Here, the coupled product is dissolved in isopropanol to which the Pearlman's catalyst is added. The resulting mixture is hydrogenated at 40 psi for twenty-four hours, although alternatively, the mixture can be stirred under one atmosphere of hydrogen for twenty-four hours. Thereafter, the mixture is filtered through diatomaceous earth and reduced under vacuum to residue. Preferably, the residue is taken up in toluene and anhydrous potassium carbonate added. Alternatively, the residue may be taken up in ethyl acetate or toluene and a tertiary amine base, such as triethylamine, is added. In either case, benzoyl chloride is then added dropwise, and the mixture stirred for two hours. The resulting mixture is then washed with water and finally brine. The resulting organic phase is then separated, dried, and concentrated under vacuum to yield C-2' BOM paclitaxel.

Finally, the C-2' BOM is removed according to the following reaction: ##STR13##

The BOM protected paclitaxel is dissolved in isopropanol to which Pearlman's catalyst is added. This mixture is hydrogenated for twenty-four hours under 40 psi hydrogen to yield paclitaxel.

Accordingly, the present invention has been described with some degree of particularity directed to the exemplary embodiments of the present invention. It should be appreciated, though, that the present invention is defined by the following claims construed in light of the prior art so that modifications or changes may be made to the exemplary embodiments of the present invention without departing from the inventive concepts contained herein.

Patent Citations
Cited PatentFiling datePublication dateApplicantTitle
US5229526 *Apr 3, 1992Jul 20, 1993Florida State UniversityChemical intermediates for baccatin III derivatives, taxol, taxotere, other taxanes
US5684175 *Jun 7, 1995Nov 4, 1997Napro Biotherapeutics, Inc.Paclitaxel intermediate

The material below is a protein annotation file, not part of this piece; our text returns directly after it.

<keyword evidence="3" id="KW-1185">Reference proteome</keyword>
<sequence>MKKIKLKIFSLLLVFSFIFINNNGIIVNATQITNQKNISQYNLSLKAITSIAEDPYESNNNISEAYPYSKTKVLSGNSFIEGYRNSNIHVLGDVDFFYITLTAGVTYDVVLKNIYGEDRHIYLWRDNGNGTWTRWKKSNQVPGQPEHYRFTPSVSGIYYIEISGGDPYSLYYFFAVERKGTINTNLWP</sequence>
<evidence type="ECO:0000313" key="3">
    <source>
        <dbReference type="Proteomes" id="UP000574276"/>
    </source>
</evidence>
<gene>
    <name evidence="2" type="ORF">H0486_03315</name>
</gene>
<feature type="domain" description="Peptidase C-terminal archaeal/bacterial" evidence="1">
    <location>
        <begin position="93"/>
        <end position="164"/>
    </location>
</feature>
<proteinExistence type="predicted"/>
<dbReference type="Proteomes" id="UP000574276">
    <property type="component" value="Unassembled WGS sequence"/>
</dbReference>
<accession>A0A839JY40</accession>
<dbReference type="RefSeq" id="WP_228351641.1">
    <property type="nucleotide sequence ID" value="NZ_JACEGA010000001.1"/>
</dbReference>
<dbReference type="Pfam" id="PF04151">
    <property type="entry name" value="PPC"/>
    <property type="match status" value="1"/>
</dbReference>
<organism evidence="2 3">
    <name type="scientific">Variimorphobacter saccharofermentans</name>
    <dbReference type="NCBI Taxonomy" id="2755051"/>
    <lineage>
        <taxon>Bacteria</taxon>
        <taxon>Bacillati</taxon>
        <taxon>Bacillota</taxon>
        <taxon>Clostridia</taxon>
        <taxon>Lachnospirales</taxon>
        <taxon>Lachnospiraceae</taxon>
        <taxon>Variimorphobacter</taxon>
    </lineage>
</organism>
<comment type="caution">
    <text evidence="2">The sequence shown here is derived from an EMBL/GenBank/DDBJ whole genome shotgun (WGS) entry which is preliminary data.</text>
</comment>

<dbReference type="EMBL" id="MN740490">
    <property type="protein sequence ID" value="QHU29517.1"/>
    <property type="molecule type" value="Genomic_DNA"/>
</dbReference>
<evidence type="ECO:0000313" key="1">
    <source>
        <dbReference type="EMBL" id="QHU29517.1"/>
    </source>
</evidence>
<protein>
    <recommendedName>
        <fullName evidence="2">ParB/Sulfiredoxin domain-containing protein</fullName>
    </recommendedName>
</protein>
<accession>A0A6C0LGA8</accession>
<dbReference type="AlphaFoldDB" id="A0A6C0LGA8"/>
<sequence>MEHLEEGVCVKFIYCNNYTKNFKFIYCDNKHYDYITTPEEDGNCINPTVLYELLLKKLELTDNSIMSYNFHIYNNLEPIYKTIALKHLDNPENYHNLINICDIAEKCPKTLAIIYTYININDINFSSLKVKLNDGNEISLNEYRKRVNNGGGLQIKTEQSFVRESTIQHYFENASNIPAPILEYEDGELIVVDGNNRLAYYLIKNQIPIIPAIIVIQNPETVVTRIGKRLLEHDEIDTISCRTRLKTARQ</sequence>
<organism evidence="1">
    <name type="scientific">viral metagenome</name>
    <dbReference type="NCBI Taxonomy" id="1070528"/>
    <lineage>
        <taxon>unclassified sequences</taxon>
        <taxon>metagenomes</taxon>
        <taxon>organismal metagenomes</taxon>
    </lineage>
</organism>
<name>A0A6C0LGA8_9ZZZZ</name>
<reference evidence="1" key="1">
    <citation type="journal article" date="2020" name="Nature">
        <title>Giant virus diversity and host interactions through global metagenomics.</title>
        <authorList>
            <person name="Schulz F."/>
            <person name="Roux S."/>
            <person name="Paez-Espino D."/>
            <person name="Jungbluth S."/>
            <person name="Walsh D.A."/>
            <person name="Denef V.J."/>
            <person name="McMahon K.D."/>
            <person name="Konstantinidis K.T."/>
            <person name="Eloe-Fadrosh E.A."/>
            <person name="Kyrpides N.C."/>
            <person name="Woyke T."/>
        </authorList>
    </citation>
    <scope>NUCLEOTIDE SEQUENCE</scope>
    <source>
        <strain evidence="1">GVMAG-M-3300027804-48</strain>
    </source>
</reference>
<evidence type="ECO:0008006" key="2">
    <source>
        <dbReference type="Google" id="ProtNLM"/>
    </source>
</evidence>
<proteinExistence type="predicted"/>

Non-Patent Citations
Reference
1"A Chemoselective Approach to Functionalize the C-10 Position of 10-Deacetylbaccatin III Synthesis and Biological Properties of Novel C-10 Taxol Analogues", Kant et al, Tetrahedron Letters, vol. 35, No. 31, pp. 5543-5546 (1994).
2 *A Chemoselective Approach to Functionalize the C 10 Position of 10 Deacetylbaccatin III Synthesis and Biological Properties of Novel C 10 Taxol Analogues , Kant et al, Tetrahedron Letters , vol. 35, No. 31, pp. 5543 5546 (1994).
Referenced by
Citing PatentFiling datePublication dateApplicantTitle
US6358996Jun 9, 2000Mar 19, 2002Napro Biotherapeutics, Inc.Stable isotope labeling of paclitaxel
US6452025Apr 25, 2001Sep 17, 2002Napro Biotherapeutics, Inc.Three-step conversion of protected taxane ester to paclitaxel
US6479679Apr 25, 2001Nov 12, 2002Napro Biotherapeutics, Inc.Two-step conversion of protected taxane ester to paclitaxel
US6653501Jun 27, 2001Nov 25, 2003Napro Biotherapeutics, Inc.Using chromatographic process for separating a target chiral compound from its enantiomer in a racemic mixtures; purification
US6825166Mar 25, 2002Nov 30, 2004Tapestry Pharmaceuticals, Inc.Molecular conjugates for use in treatment of cancer
US7153946Nov 24, 2004Dec 26, 2006Tapestry Pharmaceuticals, Inc.Molecular conjugates for use in treatment of cancer
Classifications
U.S. Classification549/510, 549/511
International ClassificationC07D305/14
Cooperative ClassificationC07D305/14
European ClassificationC07D305/14
Legal Events
DateCodeEventDescription
Dec 18, 2007FPExpired due to failure to pay maintenance fee
Effective date: 20071026
Oct 26, 2007LAPSLapse for failure to pay maintenance fees
May 16, 2007REMIMaintenance fee reminder mailed
Mar 1, 2004ASAssignment
Owner name: MAYNE PHARMA (USA), INC., NEW JERSEY
Free format text: ASSIGNMENT OF ASSIGNORS INTEREST;ASSIGNOR:NAPRO BIOTHERAPEUTICS, INC.;REEL/FRAME:015017/0022
Effective date: 20031212
Owner name: MAYNE PHARMA (USA), INC. MACK CALI CENTRE II 650 F
Free format text: ASSIGNMENT OF ASSIGNORS INTEREST;ASSIGNOR:NAPRO BIOTHERAPEUTICS, INC. /AR;REEL/FRAME:015017/0022
Apr 16, 2003FPAYFee payment
Year of fee payment: 4